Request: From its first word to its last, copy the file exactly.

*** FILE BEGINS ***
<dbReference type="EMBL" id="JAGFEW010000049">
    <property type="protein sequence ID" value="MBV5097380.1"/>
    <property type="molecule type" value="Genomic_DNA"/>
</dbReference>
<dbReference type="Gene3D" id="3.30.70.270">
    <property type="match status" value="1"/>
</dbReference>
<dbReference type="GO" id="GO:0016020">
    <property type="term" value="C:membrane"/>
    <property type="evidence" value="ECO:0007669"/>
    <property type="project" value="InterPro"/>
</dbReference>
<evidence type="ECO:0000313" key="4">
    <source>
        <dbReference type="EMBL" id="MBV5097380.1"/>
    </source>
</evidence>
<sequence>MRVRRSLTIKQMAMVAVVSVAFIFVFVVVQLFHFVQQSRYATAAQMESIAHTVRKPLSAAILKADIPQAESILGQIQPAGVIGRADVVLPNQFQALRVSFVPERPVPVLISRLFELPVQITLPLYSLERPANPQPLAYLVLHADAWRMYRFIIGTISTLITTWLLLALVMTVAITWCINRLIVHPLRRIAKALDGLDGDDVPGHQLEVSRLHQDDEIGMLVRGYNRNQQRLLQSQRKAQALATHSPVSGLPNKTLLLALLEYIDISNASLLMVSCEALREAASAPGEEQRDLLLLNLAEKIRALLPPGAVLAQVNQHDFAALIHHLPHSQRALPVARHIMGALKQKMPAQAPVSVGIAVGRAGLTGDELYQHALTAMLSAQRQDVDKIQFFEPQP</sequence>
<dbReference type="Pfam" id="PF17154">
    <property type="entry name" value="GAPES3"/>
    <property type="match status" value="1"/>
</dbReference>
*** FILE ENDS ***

<dbReference type="EMBL" id="JAGFEW010000049">
    <property type="protein sequence ID" value="MBV5097380.1"/>
    <property type="molecule type" value="Genomic_DNA"/>
</dbReference>
<dbReference type="Gene3D" id="3.30.70.270">
    <property type="match status" value="1"/>
</dbReference>
<dbReference type="GO" id="GO:0016020">
    <property type="term" value="C:membrane"/>
    <property type="evidence" value="ECO:0007669"/>
    <property type="project" value="InterPro"/>
</dbReference>
<evidence type="ECO:0000313" key="4">
    <source>
        <dbReference type="EMBL" id="MBV5097380.1"/>
    </source>
</evidence>
<sequence>MRVRRSLTIKQMAMVAVVSVAFIFVFVVVQLFHFVQQSRYATAAQMESIAHTVRKPLSAAILKADIPQAESILGQIQPAGVIGRADVVLPNQFQALRVSFVPERPVPVLISRLFELPVQITLPLYSLERPANPQPLAYLVLHADAWRMYRFIIGTISTLITTWLLLALVMTVAITWCINRLIVHPLRRIAKALDGLDGDDVPGHQLEVSRLHQDDEIGMLVRGYNRNQQRLLQSQRKAQALATHSPVSGLPNKTLLLALLEYIDISNASLLMVSCEALREAASAPGEEQRDLLLLNLAEKIRALLPPGAVLAQVNQHDFAALIHHLPHSQRALPVARHIMGALKQKMPAQAPVSVGIAVGRAGLTGDELYQHALTAMLSAQRQDVDKIQFFEPQP</sequence>
<dbReference type="Pfam" id="PF17154">
    <property type="entry name" value="GAPES3"/>
    <property type="match status" value="1"/>
</dbReference>